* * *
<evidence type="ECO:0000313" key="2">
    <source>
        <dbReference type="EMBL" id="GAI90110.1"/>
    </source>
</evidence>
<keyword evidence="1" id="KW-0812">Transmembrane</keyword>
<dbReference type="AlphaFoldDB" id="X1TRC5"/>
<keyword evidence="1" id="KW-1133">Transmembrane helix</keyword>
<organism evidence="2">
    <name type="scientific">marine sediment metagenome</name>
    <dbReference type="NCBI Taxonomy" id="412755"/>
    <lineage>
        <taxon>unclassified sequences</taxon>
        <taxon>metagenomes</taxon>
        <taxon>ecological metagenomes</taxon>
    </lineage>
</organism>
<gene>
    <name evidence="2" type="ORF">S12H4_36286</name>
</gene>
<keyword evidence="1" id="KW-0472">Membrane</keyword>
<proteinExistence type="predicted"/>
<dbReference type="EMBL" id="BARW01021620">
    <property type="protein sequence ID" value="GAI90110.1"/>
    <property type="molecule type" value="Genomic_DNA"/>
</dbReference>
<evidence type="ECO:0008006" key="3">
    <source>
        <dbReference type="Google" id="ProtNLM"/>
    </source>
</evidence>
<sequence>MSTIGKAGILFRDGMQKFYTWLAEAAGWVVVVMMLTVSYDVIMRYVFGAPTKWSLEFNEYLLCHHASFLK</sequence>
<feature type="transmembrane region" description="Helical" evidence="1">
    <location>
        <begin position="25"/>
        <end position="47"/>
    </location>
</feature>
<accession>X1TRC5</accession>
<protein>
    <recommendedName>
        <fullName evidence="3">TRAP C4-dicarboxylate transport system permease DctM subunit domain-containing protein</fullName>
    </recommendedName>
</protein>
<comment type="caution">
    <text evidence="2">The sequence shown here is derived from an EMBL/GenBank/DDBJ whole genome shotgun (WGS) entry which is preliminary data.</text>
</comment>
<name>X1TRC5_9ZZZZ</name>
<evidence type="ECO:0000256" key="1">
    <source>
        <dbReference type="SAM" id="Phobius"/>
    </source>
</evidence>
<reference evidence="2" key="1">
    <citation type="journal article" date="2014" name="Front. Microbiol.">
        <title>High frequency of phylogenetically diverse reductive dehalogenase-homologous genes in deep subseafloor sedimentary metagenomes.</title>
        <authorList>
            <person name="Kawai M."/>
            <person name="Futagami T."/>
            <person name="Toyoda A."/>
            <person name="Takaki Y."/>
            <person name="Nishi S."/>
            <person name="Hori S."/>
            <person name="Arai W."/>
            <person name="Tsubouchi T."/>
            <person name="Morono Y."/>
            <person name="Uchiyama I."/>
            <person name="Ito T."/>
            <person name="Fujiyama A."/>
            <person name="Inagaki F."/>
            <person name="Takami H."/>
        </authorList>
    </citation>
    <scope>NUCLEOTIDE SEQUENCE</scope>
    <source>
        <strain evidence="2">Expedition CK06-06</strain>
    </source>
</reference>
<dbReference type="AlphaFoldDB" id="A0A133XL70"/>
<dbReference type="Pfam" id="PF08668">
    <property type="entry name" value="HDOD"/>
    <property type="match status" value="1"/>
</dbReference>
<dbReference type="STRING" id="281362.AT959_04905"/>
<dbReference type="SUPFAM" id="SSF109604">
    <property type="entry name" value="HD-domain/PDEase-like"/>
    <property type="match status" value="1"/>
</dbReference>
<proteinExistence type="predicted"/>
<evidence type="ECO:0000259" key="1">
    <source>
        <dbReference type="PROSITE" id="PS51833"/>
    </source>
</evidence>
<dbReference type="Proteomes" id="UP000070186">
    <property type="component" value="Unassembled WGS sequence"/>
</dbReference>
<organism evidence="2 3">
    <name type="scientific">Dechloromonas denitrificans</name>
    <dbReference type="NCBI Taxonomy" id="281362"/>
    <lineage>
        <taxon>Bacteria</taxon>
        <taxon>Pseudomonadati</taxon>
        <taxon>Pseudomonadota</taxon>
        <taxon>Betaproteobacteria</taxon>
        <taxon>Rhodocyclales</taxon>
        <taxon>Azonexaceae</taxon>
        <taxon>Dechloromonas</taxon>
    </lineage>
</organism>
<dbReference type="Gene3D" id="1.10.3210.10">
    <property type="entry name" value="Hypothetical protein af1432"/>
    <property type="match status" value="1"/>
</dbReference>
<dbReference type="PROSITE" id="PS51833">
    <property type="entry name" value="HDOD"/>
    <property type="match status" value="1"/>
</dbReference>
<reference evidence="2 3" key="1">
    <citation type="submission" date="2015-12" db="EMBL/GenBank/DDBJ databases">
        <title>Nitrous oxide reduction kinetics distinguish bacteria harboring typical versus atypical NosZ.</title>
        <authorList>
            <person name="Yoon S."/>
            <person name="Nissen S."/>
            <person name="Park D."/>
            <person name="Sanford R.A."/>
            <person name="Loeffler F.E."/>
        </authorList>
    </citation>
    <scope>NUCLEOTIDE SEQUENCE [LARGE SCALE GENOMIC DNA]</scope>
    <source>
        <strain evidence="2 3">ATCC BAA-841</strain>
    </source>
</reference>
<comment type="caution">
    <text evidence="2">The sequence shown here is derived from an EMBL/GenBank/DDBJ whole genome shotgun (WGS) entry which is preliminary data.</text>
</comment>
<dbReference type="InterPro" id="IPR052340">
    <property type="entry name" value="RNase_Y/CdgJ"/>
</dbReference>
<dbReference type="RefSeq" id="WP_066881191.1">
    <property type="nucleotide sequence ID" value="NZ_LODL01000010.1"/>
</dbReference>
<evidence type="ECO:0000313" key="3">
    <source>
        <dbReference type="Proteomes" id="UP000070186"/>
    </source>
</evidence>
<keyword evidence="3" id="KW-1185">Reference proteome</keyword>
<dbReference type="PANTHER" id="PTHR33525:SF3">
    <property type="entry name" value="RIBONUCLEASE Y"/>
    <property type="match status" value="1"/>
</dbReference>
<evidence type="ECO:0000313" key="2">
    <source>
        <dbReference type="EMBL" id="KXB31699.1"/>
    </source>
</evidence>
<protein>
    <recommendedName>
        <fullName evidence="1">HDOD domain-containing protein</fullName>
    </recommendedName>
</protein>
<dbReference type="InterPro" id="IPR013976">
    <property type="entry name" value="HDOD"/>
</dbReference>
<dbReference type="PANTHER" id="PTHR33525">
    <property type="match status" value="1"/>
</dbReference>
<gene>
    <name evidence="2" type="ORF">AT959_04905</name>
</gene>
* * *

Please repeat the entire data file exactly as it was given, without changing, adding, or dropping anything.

<evidence type="ECO:0000313" key="2">
    <source>
        <dbReference type="EMBL" id="GAI90110.1"/>
    </source>
</evidence>
<keyword evidence="1" id="KW-0812">Transmembrane</keyword>
<dbReference type="AlphaFoldDB" id="X1TRC5"/>
<keyword evidence="1" id="KW-1133">Transmembrane helix</keyword>
<organism evidence="2">
    <name type="scientific">marine sediment metagenome</name>
    <dbReference type="NCBI Taxonomy" id="412755"/>
    <lineage>
        <taxon>unclassified sequences</taxon>
        <taxon>metagenomes</taxon>
        <taxon>ecological metagenomes</taxon>
    </lineage>
</organism>
<gene>
    <name evidence="2" type="ORF">S12H4_36286</name>
</gene>
<keyword evidence="1" id="KW-0472">Membrane</keyword>
<proteinExistence type="predicted"/>
<dbReference type="EMBL" id="BARW01021620">
    <property type="protein sequence ID" value="GAI90110.1"/>
    <property type="molecule type" value="Genomic_DNA"/>
</dbReference>
<evidence type="ECO:0008006" key="3">
    <source>
        <dbReference type="Google" id="ProtNLM"/>
    </source>
</evidence>
<sequence>MSTIGKAGILFRDGMQKFYTWLAEAAGWVVVVMMLTVSYDVIMRYVFGAPTKWSLEFNEYLLCHHASFLK</sequence>
<feature type="transmembrane region" description="Helical" evidence="1">
    <location>
        <begin position="25"/>
        <end position="47"/>
    </location>
</feature>
<accession>X1TRC5</accession>
<protein>
    <recommendedName>
        <fullName evidence="3">TRAP C4-dicarboxylate transport system permease DctM subunit domain-containing protein</fullName>
    </recommendedName>
</protein>
<comment type="caution">
    <text evidence="2">The sequence shown here is derived from an EMBL/GenBank/DDBJ whole genome shotgun (WGS) entry which is preliminary data.</text>
</comment>
<name>X1TRC5_9ZZZZ</name>
<evidence type="ECO:0000256" key="1">
    <source>
        <dbReference type="SAM" id="Phobius"/>
    </source>
</evidence>
<reference evidence="2" key="1">
    <citation type="journal article" date="2014" name="Front. Microbiol.">
        <title>High frequency of phylogenetically diverse reductive dehalogenase-homologous genes in deep subseafloor sedimentary metagenomes.</title>
        <authorList>
            <person name="Kawai M."/>
            <person name="Futagami T."/>
            <person name="Toyoda A."/>
            <person name="Takaki Y."/>
            <person name="Nishi S."/>
            <person name="Hori S."/>
            <person name="Arai W."/>
            <person name="Tsubouchi T."/>
            <person name="Morono Y."/>
            <person name="Uchiyama I."/>
            <person name="Ito T."/>
            <person name="Fujiyama A."/>
            <person name="Inagaki F."/>
            <person name="Takami H."/>
        </authorList>
    </citation>
    <scope>NUCLEOTIDE SEQUENCE</scope>
    <source>
        <strain evidence="2">Expedition CK06-06</strain>
    </source>
</reference>
<dbReference type="AlphaFoldDB" id="A0A133XL70"/>
<dbReference type="Pfam" id="PF08668">
    <property type="entry name" value="HDOD"/>
    <property type="match status" value="1"/>
</dbReference>
<dbReference type="STRING" id="281362.AT959_04905"/>
<dbReference type="SUPFAM" id="SSF109604">
    <property type="entry name" value="HD-domain/PDEase-like"/>
    <property type="match status" value="1"/>
</dbReference>
<proteinExistence type="predicted"/>
<evidence type="ECO:0000259" key="1">
    <source>
        <dbReference type="PROSITE" id="PS51833"/>
    </source>
</evidence>
<dbReference type="Proteomes" id="UP000070186">
    <property type="component" value="Unassembled WGS sequence"/>
</dbReference>
<organism evidence="2 3">
    <name type="scientific">Dechloromonas denitrificans</name>
    <dbReference type="NCBI Taxonomy" id="281362"/>
    <lineage>
        <taxon>Bacteria</taxon>
        <taxon>Pseudomonadati</taxon>
        <taxon>Pseudomonadota</taxon>
        <taxon>Betaproteobacteria</taxon>
        <taxon>Rhodocyclales</taxon>
        <taxon>Azonexaceae</taxon>
        <taxon>Dechloromonas</taxon>
    </lineage>
</organism>
<dbReference type="Gene3D" id="1.10.3210.10">
    <property type="entry name" value="Hypothetical protein af1432"/>
    <property type="match status" value="1"/>
</dbReference>
<dbReference type="PROSITE" id="PS51833">
    <property type="entry name" value="HDOD"/>
    <property type="match status" value="1"/>
</dbReference>
<reference evidence="2 3" key="1">
    <citation type="submission" date="2015-12" db="EMBL/GenBank/DDBJ databases">
        <title>Nitrous oxide reduction kinetics distinguish bacteria harboring typical versus atypical NosZ.</title>
        <authorList>
            <person name="Yoon S."/>
            <person name="Nissen S."/>
            <person name="Park D."/>
            <person name="Sanford R.A."/>
            <person name="Loeffler F.E."/>
        </authorList>
    </citation>
    <scope>NUCLEOTIDE SEQUENCE [LARGE SCALE GENOMIC DNA]</scope>
    <source>
        <strain evidence="2 3">ATCC BAA-841</strain>
    </source>
</reference>
<comment type="caution">
    <text evidence="2">The sequence shown here is derived from an EMBL/GenBank/DDBJ whole genome shotgun (WGS) entry which is preliminary data.</text>
</comment>
<dbReference type="InterPro" id="IPR052340">
    <property type="entry name" value="RNase_Y/CdgJ"/>
</dbReference>
<dbReference type="RefSeq" id="WP_066881191.1">
    <property type="nucleotide sequence ID" value="NZ_LODL01000010.1"/>
</dbReference>
<evidence type="ECO:0000313" key="3">
    <source>
        <dbReference type="Proteomes" id="UP000070186"/>
    </source>
</evidence>
<keyword evidence="3" id="KW-1185">Reference proteome</keyword>
<dbReference type="PANTHER" id="PTHR33525:SF3">
    <property type="entry name" value="RIBONUCLEASE Y"/>
    <property type="match status" value="1"/>
</dbReference>
<evidence type="ECO:0000313" key="2">
    <source>
        <dbReference type="EMBL" id="KXB31699.1"/>
    </source>
</evidence>
<protein>
    <recommendedName>
        <fullName evidence="1">HDOD domain-containing protein</fullName>
    </recommendedName>
</protein>
<dbReference type="InterPro" id="IPR013976">
    <property type="entry name" value="HDOD"/>
</dbReference>
<dbReference type="PANTHER" id="PTHR33525">
    <property type="match status" value="1"/>
</dbReference>
<gene>
    <name evidence="2" type="ORF">AT959_04905</name>
</gene>